The US may be facing a severe military disadvantage in 10-15 years because of budgetary decisions being made now, Pentagon acquisition chief Frank Kendall said Tuesday at a Defense One conference in Washington, D.C. Kendall said the US leadership can’t seem to shake the notion of US “technological superiority,” established after the first Gulf War. “In the last 10-15 years, we concentrated on counterinsurgency” and didn’t spend enough on advanced technologies, Kendall said. Now, due to the demands of operations and modernization, “I don’t think we’re doing enough to stay ahead” in research and development, which typically doesn’t result in a fielded capability for 10-15 years, he said. Kendall said he’s “very concerned” that China, Russia, and other countries have used the time while the US was “distracted” by COIN operations to make up the ground and will sell their new technology to countries in direct conflict with the US. The new “third offset” strategy is about recapturing a sizable lead, but “at the end of the day, it’s about resources,” Kendall said, and there aren’t enough available to ensure the kind of lead the US enjoyed 25 years ago, he said.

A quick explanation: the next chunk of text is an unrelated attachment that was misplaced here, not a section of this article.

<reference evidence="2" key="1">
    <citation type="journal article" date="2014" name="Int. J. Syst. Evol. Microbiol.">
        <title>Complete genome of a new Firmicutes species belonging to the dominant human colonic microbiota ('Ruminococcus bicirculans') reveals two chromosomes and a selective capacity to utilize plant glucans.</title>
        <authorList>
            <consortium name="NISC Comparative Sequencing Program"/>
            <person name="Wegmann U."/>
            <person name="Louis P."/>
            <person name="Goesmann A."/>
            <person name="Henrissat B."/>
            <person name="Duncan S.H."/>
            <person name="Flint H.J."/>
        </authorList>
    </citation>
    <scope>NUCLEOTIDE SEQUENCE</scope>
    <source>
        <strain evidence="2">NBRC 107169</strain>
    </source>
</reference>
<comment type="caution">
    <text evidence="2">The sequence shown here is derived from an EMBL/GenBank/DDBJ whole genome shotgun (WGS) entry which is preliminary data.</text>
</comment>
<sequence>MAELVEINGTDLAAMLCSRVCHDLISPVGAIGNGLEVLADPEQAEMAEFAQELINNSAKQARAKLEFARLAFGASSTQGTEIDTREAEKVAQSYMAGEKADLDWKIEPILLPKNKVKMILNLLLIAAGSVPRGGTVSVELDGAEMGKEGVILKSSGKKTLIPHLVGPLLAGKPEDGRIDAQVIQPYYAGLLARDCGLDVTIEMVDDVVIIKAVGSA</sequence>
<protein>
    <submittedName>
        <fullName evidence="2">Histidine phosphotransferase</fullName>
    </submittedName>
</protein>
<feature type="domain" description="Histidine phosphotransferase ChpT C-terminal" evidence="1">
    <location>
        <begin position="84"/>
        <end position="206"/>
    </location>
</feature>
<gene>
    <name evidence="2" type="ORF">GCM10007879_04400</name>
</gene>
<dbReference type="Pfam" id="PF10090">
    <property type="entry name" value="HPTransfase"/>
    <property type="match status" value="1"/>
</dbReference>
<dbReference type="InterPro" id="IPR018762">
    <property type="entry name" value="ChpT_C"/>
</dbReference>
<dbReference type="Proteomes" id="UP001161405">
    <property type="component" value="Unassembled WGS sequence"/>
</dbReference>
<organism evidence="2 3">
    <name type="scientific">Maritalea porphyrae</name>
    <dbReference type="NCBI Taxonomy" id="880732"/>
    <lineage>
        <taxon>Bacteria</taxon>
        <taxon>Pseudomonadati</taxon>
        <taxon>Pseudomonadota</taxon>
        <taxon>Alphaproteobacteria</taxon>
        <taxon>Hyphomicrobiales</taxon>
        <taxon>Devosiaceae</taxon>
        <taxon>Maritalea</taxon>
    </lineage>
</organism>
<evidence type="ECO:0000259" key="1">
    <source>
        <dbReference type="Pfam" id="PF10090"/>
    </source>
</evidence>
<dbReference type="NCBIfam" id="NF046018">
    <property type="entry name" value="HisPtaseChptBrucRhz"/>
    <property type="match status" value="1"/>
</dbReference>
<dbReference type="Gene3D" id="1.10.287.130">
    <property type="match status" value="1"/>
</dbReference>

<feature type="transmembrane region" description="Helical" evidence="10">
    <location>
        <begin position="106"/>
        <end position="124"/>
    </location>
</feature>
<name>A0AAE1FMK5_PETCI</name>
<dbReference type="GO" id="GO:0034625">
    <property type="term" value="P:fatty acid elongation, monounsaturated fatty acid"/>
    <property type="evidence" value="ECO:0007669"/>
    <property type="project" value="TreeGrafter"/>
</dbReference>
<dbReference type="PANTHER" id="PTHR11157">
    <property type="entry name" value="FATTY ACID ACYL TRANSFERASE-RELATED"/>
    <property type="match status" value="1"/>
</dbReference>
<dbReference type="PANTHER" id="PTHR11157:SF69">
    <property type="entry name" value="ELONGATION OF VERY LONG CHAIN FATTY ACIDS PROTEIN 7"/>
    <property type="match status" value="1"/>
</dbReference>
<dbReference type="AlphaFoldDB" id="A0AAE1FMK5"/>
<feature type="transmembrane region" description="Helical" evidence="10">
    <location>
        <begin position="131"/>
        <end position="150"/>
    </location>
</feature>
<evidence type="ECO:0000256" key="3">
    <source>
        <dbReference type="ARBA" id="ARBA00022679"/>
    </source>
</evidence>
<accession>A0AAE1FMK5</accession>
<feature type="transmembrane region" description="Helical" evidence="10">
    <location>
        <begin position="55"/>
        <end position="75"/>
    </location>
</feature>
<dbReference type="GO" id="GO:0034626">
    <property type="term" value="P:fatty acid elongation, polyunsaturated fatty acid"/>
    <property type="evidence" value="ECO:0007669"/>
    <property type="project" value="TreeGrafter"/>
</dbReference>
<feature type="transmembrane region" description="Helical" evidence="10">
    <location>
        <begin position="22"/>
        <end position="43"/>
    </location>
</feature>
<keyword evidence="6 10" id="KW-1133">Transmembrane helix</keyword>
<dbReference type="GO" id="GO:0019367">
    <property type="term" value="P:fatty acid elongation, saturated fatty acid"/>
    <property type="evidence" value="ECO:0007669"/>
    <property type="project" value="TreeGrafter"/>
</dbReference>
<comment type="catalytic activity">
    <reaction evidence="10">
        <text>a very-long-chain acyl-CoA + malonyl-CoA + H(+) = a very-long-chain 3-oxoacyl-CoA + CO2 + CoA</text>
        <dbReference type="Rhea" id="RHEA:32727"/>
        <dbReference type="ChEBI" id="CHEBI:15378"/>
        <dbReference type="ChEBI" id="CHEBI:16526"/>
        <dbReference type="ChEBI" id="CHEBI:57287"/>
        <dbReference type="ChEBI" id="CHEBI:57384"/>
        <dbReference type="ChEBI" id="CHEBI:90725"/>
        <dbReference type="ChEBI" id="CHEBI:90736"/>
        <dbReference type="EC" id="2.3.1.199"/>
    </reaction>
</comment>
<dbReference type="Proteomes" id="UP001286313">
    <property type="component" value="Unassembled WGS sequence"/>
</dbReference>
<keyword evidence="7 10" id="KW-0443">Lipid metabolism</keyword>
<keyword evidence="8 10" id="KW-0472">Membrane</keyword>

Unlike nearly every other innovative technology throughout history, Maj. Gen. DeAnna M. Burt believes the space enterprise emerged backward. “Every other domain started with an entrepreneur who built something,” Burt, the special assistant to the Chief of Space Operations, told an audience at AFA’s Air, Space & Cyber Conference.